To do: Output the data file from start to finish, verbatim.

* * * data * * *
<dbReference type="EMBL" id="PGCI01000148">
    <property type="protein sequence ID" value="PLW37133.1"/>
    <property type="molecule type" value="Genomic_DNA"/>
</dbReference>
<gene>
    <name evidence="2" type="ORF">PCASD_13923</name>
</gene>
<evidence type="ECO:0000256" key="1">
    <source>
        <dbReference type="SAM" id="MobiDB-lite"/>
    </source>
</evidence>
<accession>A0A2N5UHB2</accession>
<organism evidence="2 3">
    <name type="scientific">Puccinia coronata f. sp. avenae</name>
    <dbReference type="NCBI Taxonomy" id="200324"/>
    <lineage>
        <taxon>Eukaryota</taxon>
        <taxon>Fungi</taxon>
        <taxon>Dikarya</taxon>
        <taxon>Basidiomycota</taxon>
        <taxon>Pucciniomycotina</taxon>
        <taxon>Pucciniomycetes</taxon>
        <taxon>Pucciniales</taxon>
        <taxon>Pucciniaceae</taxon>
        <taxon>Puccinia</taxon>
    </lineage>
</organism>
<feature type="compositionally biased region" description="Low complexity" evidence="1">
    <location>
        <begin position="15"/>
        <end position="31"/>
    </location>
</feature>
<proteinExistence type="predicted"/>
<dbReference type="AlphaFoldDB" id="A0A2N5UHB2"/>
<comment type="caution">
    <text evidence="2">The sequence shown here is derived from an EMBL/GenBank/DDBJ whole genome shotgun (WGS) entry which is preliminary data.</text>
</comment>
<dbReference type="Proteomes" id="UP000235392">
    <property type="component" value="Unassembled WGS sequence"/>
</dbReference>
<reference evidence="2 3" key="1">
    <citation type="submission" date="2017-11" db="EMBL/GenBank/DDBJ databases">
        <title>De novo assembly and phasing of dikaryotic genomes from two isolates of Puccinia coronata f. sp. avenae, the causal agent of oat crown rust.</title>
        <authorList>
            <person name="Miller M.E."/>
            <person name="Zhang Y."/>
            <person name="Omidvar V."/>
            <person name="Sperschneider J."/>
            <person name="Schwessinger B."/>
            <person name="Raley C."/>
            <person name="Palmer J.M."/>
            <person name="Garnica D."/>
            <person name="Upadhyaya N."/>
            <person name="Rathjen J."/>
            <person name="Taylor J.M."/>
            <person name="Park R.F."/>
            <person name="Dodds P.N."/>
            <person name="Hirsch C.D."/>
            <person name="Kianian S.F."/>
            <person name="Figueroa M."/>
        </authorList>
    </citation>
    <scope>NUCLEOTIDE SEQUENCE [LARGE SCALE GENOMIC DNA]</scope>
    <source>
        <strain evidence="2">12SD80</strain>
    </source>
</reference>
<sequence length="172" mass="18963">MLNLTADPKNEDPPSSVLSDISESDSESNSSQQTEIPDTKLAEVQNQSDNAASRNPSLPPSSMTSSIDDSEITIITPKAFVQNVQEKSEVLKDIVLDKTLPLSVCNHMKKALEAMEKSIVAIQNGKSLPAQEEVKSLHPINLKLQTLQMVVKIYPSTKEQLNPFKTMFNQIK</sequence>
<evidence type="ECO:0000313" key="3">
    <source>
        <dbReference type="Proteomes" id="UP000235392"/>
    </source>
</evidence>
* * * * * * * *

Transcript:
<dbReference type="EMBL" id="PGCI01000148">
    <property type="protein sequence ID" value="PLW37133.1"/>
    <property type="molecule type" value="Genomic_DNA"/>
</dbReference>
<gene>
    <name evidence="2" type="ORF">PCASD_13923</name>
</gene>
<evidence type="ECO:0000256" key="1">
    <source>
        <dbReference type="SAM" id="MobiDB-lite"/>
    </source>
</evidence>
<accession>A0A2N5UHB2</accession>
<organism evidence="2 3">
    <name type="scientific">Puccinia coronata f. sp. avenae</name>
    <dbReference type="NCBI Taxonomy" id="200324"/>
    <lineage>
        <taxon>Eukaryota</taxon>
        <taxon>Fungi</taxon>
        <taxon>Dikarya</taxon>
        <taxon>Basidiomycota</taxon>
        <taxon>Pucciniomycotina</taxon>
        <taxon>Pucciniomycetes</taxon>
        <taxon>Pucciniales</taxon>
        <taxon>Pucciniaceae</taxon>
        <taxon>Puccinia</taxon>
    </lineage>
</organism>
<feature type="compositionally biased region" description="Low complexity" evidence="1">
    <location>
        <begin position="15"/>
        <end position="31"/>
    </location>
</feature>
<proteinExistence type="predicted"/>
<dbReference type="AlphaFoldDB" id="A0A2N5UHB2"/>
<comment type="caution">
    <text evidence="2">The sequence shown here is derived from an EMBL/GenBank/DDBJ whole genome shotgun (WGS) entry which is preliminary data.</text>
</comment>
<dbReference type="Proteomes" id="UP000235392">
    <property type="component" value="Unassembled WGS sequence"/>
</dbReference>
<reference evidence="2 3" key="1">
    <citation type="submission" date="2017-11" db="EMBL/GenBank/DDBJ databases">
        <title>De novo assembly and phasing of dikaryotic genomes from two isolates of Puccinia coronata f. sp. avenae, the causal agent of oat crown rust.</title>
        <authorList>
            <person name="Miller M.E."/>
            <person name="Zhang Y."/>
            <person name="Omidvar V."/>
            <person name="Sperschneider J."/>
            <person name="Schwessinger B."/>
            <person name="Raley C."/>
            <person name="Palmer J.M."/>
            <person name="Garnica D."/>
            <person name="Upadhyaya N."/>
            <person name="Rathjen J."/>
            <person name="Taylor J.M."/>
            <person name="Park R.F."/>
            <person name="Dodds P.N."/>
            <person name="Hirsch C.D."/>
            <person name="Kianian S.F."/>
            <person name="Figueroa M."/>
        </authorList>
    </citation>
    <scope>NUCLEOTIDE SEQUENCE [LARGE SCALE GENOMIC DNA]</scope>
    <source>
        <strain evidence="2">12SD80</strain>
    </source>
</reference>
<sequence length="172" mass="18963">MLNLTADPKNEDPPSSVLSDISESDSESNSSQQTEIPDTKLAEVQNQSDNAASRNPSLPPSSMTSSIDDSEITIITPKAFVQNVQEKSEVLKDIVLDKTLPLSVCNHMKKALEAMEKSIVAIQNGKSLPAQEEVKSLHPINLKLQTLQMVVKIYPSTKEQLNPFKTMFNQIK</sequence>
<evidence type="ECO:0000313" key="3">
    <source>
        <dbReference type="Proteomes" id="UP000235392"/>
    </source>
</evidence>